Kitting Out The Kalashnikov – Part 4, by A.D.C.
(Continued from Part 3. This concludes the article.)
Considerations for Non-Standard AKs
When it comes time to order accessories and parts for your AK, it is very easy to accidentally order incompatible items meant for a different AK variant. To get an idea of the scope of the problem, check out UltiMAK‘s and Midwest Industries’ AK product listings. In this section, I’ll help you make sense of some of the lingo on these pages, as well as other terms that you may encounter. Unless otherwise noted (or implied by a chambering in a different cartridge), all of these rifles use standard AK magazines.
While commonly referred to as “AK-47s” (Automatic Kalashnikov model of 1947), most AKs that you will encounter are more similar to the AKM (Automatic Kalashnikov Modernized). When Mikhail Kalashnikov designed his namesake rifle, he intended for the receiver to be stamped from sheet metal. Soviet metallurgy of the day was not up to the task, so receivers were milled from blocks instead. This continued form the rifle’s rollout in 1949 until 1959, at which time Soviet metallurgy had improved such that the stamped receiver could be reintroduced, officially designated the AKM.
On the commercial market, AK-47-types are called “milled receiver” rifles, and AKM-types are called “stamped receiver” rifles. Milled receiver rifles use different styles of buttstocks, handguards, and gas tubes. Their barrels also mount directly to the receiver, whereas on a sampled rifle, the barrel mounts to a trunnion and the trunnion mounts to the receiver. Most other parts should interchange with basic rifles, but unfortunately, there are few guarantees here. Milled rifles are more than a pound heavier than stamped receiver rifles. Milled rifles also have a reputation for higher round-count life expectancies, which is probably academic for anyone not doing large volumes of full-auto fire.
At this point, I can explain my imprecise usage of the term “AKM.” The Soviet AKM, and its direct copies, was only ever fielded with 14×1 LH muzzle threading. The 7.62x39mm AK-103 is fielded in small numbers today and has M24x1.5 threading, but it has a 100-series folding stock and is therefore not considered a “basic AKM” for the purposes of our discussion. Such hair-splitting might cause confusion, but I wanted to introduce the term “AKM” early, as it is the common nomenclature for any stamped-receiver AK that mostly fits AKM parts.
The RPK is a light machine gun based on the AK. It can be identified by a long, heavy barrel that is often fitted with a bipod (Yugoslavian/Serbian variants also have cooling fins on the section of the barrel between the receiver and the gas block) and a club-shaped buttstock. The handguards, buttstocks, and gas tubes do not easily interchange with any other type of AK, and the front and rear sights are also non-standard. RPKs can use standard box magazines, but they are also the intended users of the 75- and 100-round drum magazines mentioned in the magazine section. An RPK and a good supply of (thoroughly-tested) drums would be great for defending a fixed position, and would certainly cost less than a belt-fed semi-auto.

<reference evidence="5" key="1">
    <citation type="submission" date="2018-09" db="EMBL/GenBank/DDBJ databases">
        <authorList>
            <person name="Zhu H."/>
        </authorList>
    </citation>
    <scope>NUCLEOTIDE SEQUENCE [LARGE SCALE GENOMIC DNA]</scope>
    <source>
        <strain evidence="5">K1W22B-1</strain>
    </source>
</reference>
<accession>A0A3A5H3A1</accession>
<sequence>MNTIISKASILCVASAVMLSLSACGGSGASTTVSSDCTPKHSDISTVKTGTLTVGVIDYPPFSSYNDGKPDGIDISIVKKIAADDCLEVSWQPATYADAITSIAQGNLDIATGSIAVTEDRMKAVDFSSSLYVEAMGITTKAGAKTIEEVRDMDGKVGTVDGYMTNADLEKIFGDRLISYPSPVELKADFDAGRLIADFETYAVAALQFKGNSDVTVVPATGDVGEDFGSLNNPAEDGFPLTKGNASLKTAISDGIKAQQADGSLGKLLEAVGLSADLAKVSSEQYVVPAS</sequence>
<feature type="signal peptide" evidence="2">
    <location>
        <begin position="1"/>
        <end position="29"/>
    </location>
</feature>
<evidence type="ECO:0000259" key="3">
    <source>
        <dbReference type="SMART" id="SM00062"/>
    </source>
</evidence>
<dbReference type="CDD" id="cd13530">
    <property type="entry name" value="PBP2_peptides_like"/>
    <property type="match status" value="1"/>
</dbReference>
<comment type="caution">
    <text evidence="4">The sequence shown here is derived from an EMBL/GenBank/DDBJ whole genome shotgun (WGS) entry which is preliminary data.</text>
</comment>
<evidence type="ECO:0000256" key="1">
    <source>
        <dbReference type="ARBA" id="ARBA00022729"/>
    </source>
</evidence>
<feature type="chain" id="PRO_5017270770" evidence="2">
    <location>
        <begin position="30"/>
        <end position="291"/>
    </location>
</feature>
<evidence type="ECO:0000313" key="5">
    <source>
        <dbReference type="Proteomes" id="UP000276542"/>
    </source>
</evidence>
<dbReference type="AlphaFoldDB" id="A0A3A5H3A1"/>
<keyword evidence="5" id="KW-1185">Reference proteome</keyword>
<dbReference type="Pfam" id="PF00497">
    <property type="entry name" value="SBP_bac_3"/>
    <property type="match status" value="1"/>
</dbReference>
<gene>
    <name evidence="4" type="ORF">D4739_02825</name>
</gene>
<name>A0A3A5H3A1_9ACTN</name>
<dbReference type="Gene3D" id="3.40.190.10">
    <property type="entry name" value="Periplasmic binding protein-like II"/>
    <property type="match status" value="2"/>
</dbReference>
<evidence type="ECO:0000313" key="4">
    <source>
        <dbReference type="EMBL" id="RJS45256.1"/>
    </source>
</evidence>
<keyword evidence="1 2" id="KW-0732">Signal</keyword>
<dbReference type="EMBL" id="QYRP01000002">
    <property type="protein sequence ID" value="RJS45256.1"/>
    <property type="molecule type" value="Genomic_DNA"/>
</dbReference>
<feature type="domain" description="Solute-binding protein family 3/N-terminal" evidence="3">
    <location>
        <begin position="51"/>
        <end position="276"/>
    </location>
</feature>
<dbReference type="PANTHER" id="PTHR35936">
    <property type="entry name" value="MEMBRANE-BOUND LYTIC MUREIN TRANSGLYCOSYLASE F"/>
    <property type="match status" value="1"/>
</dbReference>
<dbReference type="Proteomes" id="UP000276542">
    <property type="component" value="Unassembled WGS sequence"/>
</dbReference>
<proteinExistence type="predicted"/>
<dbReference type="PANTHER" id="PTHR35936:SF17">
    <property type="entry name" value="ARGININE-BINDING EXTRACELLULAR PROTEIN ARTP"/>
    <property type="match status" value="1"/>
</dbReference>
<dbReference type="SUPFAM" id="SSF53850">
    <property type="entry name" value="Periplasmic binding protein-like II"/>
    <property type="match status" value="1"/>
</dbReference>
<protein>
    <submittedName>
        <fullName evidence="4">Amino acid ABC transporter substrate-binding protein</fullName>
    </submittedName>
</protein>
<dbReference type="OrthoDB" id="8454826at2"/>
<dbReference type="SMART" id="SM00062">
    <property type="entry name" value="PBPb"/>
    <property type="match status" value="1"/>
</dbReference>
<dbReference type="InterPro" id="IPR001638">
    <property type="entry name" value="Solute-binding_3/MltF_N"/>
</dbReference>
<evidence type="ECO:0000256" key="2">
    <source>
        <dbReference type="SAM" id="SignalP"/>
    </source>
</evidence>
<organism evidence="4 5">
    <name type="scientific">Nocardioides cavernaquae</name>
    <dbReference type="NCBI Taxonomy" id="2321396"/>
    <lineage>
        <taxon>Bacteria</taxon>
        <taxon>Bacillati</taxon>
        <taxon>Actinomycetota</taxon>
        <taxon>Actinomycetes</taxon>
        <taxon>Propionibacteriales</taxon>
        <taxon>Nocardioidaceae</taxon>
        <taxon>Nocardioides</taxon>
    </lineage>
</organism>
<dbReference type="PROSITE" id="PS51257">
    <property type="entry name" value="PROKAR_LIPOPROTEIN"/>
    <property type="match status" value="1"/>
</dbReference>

The AMD-65 is a Hungarian variant of the AK, recognizable by its distinctive muzzle brake, forward-slanting vertical foregrip on a unique handguard, and unique wire folding stock. This rifle is the namesake of the aforementioned amd65tech.com, whose cheek risers were originally made for that rifle. The AMD-65’s wire folding stock does not easily interchange with any other rifle, though several companies make fixed stocks for it. The handguards also do not interchange with any other type.
The Saiga is a series of sporting rifles and shotguns. They roll off of the same assembly line as military AKs at Kalashnikov Concern’s (formerly Izshmash) factory in Russia. It is identifiable by its Monte Carlo-style stock, extended handguard, and lack of threaded muzzle. They are also built to be incompatible with mil-spec magazines. Saigas have been banned from importation to the U.S. since 2014, but Kalashnikov USA is now (intermittently) manufacturing a new version here. There is a vibrant cottage industry devoted to converting Saigas into mil-spec rifles, and Arsenal used to offer their SGL line of professionally-converted Saigas. The process of doing the conversion is well beyond the scope of this article, but you can start here [LINK: https://www.arizonaresponsesystems.com/tutorial-saiga-sporter-ak-conversion/] if you are interested. I did the conversion of my own Saiga, and it was a worthwhile experience. A fully-converted 7.62x39mm Saiga may be considered a basic AKM for the purposes of our discussion.